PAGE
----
In the area of ​​quantum computers, Europe is also relying on the independent development of its own hardware in order not to fall into a one-sided technical dependency. The Europeans’ chances are not as bad as they look at first glance. Because Google and IBM are currently the most advanced in building quantum computers – both rely on superconducting loops in their quantum processors. In the OpenSuperQ project, European researchers want to catch up within the next five years and build their own superconducting quantum chip with 50 qubits. In any case, the researchers see the main task in developing a functioning error correction for the quantum computer – a problem that all research groups around the world are still working on.

In addition, superconducting chips are not the only hardware to build a quantum computer – and the question of which hardware is best has not yet been decided. In the AQTION project, for example, European researchers are developing a quantum computer based on so-called ion traps. Ions, which are held in place by electrical fields and excited with laser pulses, serve as qubits. Within two years, they were able to accommodate the prototype of such a quantum computer in a server module. In other working groups, scientists are researching spin qubits in silicon or ion traps that are controlled with microwaves.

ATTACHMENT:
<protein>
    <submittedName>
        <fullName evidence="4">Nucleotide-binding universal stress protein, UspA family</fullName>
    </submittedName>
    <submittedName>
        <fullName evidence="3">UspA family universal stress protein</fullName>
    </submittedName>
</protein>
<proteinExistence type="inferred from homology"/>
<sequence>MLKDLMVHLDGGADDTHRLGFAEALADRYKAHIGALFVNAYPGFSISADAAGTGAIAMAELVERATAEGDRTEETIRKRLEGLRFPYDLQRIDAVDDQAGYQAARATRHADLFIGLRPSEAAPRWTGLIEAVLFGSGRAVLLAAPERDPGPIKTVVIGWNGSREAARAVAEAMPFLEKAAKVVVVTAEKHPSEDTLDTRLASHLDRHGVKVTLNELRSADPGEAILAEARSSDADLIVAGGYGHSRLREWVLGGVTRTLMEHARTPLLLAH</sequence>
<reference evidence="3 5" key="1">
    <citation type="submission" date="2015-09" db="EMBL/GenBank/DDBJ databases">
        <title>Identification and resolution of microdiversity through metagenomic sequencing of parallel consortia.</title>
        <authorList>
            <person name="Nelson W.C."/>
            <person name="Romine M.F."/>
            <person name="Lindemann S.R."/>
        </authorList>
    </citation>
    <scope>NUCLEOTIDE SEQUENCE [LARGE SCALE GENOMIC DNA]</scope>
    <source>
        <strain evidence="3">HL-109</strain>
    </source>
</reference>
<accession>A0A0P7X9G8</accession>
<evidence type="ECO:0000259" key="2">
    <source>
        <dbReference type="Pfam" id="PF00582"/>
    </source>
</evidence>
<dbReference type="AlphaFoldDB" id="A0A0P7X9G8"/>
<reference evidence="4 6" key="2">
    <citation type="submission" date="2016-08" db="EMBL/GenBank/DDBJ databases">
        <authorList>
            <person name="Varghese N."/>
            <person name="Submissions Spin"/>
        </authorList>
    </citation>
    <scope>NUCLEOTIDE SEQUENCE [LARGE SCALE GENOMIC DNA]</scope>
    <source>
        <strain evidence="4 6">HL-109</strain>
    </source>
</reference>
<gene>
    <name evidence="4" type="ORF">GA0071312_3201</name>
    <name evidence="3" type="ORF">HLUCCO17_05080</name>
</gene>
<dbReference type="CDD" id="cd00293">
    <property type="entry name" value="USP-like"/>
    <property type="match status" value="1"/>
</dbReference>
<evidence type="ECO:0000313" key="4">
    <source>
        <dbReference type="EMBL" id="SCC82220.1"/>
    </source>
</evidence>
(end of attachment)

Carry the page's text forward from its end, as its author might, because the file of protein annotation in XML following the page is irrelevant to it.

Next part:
The entire field of quantum technology is very research-intensive – technically highly specialized developments such as extremely low-noise electronics for controlling the quantum systems are closely interlinked with experimental and theoretical basic research. In order to get ahead at this point, the quantum community has so far relied on strong international cooperation.

In August 2016, for example, a rocket was launched from the Chinese spaceport Jiuquan and carried a communications satellite into near-Earth orbit, from which a quantum connection between two continents was realized for the first time. This experiment was made possible by the collaboration between Jian-Wei Pan, the Chinese University of Science and Technology and the quantum pioneer Anton Zeilinger from Vienna. Pan had written his doctoral thesis at Zeilinger.

Such a carefree cooperation is likely to become more difficult in the future. Not only with researchers in China: The rules for projects in the research framework program Horizon Europe could prove to be groundbreaking. For months, however, the EU Commission and the governments of the member states discussed the participation of researchers from “third countries” in “sensitive research projects”, including in the field of quantum technology. An original draft that would have excluded researchers from Switzerland, Israel or Great Britain from participating in such projects in the future was deleted at the initiative of the German government, among other things. According to the compromise, which the EU Commission still has to agree to, the applicants “only” have to prove credibly that their participation would not harm European interests, security and autonomy.

How to turn it around: International cooperation remains a sticking point in the development of quantum technology. So whether a purely European quantum technology can ever be realized can at least be viewed as very unlikely. But that is commonplace for quantum researchers.